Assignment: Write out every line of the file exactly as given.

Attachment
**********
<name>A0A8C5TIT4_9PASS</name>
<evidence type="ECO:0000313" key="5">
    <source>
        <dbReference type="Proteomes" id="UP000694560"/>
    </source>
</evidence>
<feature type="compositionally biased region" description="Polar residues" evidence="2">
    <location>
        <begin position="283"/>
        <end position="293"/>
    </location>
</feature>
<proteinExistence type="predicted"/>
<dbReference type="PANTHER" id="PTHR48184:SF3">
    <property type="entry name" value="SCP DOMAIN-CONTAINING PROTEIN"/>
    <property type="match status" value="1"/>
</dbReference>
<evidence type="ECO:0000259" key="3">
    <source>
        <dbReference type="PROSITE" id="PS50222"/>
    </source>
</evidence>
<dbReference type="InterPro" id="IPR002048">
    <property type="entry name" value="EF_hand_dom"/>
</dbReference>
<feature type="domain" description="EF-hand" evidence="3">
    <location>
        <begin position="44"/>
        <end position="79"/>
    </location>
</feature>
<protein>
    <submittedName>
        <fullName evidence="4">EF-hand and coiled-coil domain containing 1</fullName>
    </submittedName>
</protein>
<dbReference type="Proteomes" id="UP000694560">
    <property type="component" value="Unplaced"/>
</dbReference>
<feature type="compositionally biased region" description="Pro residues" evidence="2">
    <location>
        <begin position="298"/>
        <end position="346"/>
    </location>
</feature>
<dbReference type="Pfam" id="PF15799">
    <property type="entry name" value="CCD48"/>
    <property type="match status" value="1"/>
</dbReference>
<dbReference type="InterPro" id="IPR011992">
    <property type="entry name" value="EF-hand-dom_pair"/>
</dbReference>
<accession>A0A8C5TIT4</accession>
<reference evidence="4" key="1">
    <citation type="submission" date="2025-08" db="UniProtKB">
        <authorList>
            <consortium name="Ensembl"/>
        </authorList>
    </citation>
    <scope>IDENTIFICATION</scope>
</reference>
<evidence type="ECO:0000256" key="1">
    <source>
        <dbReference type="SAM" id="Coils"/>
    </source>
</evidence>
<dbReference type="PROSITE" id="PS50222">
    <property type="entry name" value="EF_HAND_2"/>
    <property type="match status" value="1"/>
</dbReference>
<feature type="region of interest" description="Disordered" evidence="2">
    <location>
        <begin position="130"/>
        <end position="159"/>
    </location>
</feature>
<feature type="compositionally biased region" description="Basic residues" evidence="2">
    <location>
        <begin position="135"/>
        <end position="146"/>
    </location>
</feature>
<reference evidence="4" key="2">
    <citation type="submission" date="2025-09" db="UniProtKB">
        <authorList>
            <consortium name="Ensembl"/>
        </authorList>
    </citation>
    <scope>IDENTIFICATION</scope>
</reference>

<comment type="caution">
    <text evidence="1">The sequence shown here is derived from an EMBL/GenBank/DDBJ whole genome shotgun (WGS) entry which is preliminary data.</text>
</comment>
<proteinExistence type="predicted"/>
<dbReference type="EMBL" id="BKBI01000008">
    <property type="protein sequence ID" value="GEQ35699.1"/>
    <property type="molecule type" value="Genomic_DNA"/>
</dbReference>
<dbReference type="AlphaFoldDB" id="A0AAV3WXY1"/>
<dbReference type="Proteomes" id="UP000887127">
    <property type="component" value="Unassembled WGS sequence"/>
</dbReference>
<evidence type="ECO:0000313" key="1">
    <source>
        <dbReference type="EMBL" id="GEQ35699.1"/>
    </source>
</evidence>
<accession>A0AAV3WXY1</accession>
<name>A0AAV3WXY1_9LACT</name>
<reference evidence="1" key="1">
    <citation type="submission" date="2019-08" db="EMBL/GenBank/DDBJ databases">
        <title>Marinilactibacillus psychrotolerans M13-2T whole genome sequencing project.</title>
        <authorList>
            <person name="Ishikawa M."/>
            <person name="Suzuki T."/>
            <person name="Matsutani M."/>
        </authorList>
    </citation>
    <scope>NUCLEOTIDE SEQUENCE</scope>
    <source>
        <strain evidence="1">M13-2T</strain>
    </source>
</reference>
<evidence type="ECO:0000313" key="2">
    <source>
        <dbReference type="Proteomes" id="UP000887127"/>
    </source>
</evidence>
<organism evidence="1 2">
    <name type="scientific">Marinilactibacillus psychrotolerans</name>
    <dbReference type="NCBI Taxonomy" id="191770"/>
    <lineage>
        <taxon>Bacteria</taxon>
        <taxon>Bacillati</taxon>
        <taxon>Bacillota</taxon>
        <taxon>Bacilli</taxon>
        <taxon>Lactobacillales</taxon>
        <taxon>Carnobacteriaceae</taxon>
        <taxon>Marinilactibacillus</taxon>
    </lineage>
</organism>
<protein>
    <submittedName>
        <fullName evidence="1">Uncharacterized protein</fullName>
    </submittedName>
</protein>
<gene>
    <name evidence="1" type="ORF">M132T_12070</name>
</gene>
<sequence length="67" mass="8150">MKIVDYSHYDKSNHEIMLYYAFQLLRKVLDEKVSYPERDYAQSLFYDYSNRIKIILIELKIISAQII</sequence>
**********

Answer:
<name>A0A8C5TIT4_9PASS</name>
<evidence type="ECO:0000313" key="5">
    <source>
        <dbReference type="Proteomes" id="UP000694560"/>
    </source>
</evidence>
<feature type="compositionally biased region" description="Polar residues" evidence="2">
    <location>
        <begin position="283"/>
        <end position="293"/>
    </location>
</feature>
<proteinExistence type="predicted"/>
<dbReference type="PANTHER" id="PTHR48184:SF3">
    <property type="entry name" value="SCP DOMAIN-CONTAINING PROTEIN"/>
    <property type="match status" value="1"/>
</dbReference>
<evidence type="ECO:0000259" key="3">
    <source>
        <dbReference type="PROSITE" id="PS50222"/>
    </source>
</evidence>
<dbReference type="InterPro" id="IPR002048">
    <property type="entry name" value="EF_hand_dom"/>
</dbReference>
<feature type="domain" description="EF-hand" evidence="3">
    <location>
        <begin position="44"/>
        <end position="79"/>
    </location>
</feature>
<protein>
    <submittedName>
        <fullName evidence="4">EF-hand and coiled-coil domain containing 1</fullName>
    </submittedName>
</protein>
<dbReference type="Proteomes" id="UP000694560">
    <property type="component" value="Unplaced"/>
</dbReference>
<feature type="compositionally biased region" description="Pro residues" evidence="2">
    <location>
        <begin position="298"/>
        <end position="346"/>
    </location>
</feature>
<dbReference type="Pfam" id="PF15799">
    <property type="entry name" value="CCD48"/>
    <property type="match status" value="1"/>
</dbReference>
<dbReference type="InterPro" id="IPR011992">
    <property type="entry name" value="EF-hand-dom_pair"/>
</dbReference>
<accession>A0A8C5TIT4</accession>
<reference evidence="4" key="1">
    <citation type="submission" date="2025-08" db="UniProtKB">
        <authorList>
            <consortium name="Ensembl"/>
        </authorList>
    </citation>
    <scope>IDENTIFICATION</scope>
</reference>
<evidence type="ECO:0000256" key="1">
    <source>
        <dbReference type="SAM" id="Coils"/>
    </source>
</evidence>
<dbReference type="PROSITE" id="PS50222">
    <property type="entry name" value="EF_HAND_2"/>
    <property type="match status" value="1"/>
</dbReference>
<feature type="region of interest" description="Disordered" evidence="2">
    <location>
        <begin position="130"/>
        <end position="159"/>
    </location>
</feature>
<feature type="compositionally biased region" description="Basic residues" evidence="2">
    <location>
        <begin position="135"/>
        <end position="146"/>
    </location>
</feature>
<reference evidence="4" key="2">
    <citation type="submission" date="2025-09" db="UniProtKB">
        <authorList>
            <consortium name="Ensembl"/>
        </authorList>
    </citation>
    <scope>IDENTIFICATION</scope>
</reference>

<comment type="caution">
    <text evidence="1">The sequence shown here is derived from an EMBL/GenBank/DDBJ whole genome shotgun (WGS) entry which is preliminary data.</text>
</comment>
<proteinExistence type="predicted"/>
<dbReference type="EMBL" id="BKBI01000008">
    <property type="protein sequence ID" value="GEQ35699.1"/>
    <property type="molecule type" value="Genomic_DNA"/>
</dbReference>
<dbReference type="AlphaFoldDB" id="A0AAV3WXY1"/>
<dbReference type="Proteomes" id="UP000887127">
    <property type="component" value="Unassembled WGS sequence"/>
</dbReference>
<evidence type="ECO:0000313" key="1">
    <source>
        <dbReference type="EMBL" id="GEQ35699.1"/>
    </source>
</evidence>
<accession>A0AAV3WXY1</accession>
<name>A0AAV3WXY1_9LACT</name>
<reference evidence="1" key="1">
    <citation type="submission" date="2019-08" db="EMBL/GenBank/DDBJ databases">
        <title>Marinilactibacillus psychrotolerans M13-2T whole genome sequencing project.</title>
        <authorList>
            <person name="Ishikawa M."/>
            <person name="Suzuki T."/>
            <person name="Matsutani M."/>
        </authorList>
    </citation>
    <scope>NUCLEOTIDE SEQUENCE</scope>
    <source>
        <strain evidence="1">M13-2T</strain>
    </source>
</reference>
<evidence type="ECO:0000313" key="2">
    <source>
        <dbReference type="Proteomes" id="UP000887127"/>
    </source>
</evidence>
<organism evidence="1 2">
    <name type="scientific">Marinilactibacillus psychrotolerans</name>
    <dbReference type="NCBI Taxonomy" id="191770"/>
    <lineage>
        <taxon>Bacteria</taxon>
        <taxon>Bacillati</taxon>
        <taxon>Bacillota</taxon>
        <taxon>Bacilli</taxon>
        <taxon>Lactobacillales</taxon>
        <taxon>Carnobacteriaceae</taxon>
        <taxon>Marinilactibacillus</taxon>
    </lineage>
</organism>
<protein>
    <submittedName>
        <fullName evidence="1">Uncharacterized protein</fullName>
    </submittedName>
</protein>
<gene>
    <name evidence="1" type="ORF">M132T_12070</name>
</gene>
<sequence length="67" mass="8150">MKIVDYSHYDKSNHEIMLYYAFQLLRKVLDEKVSYPERDYAQSLFYDYSNRIKIILIELKIISAQII</sequence>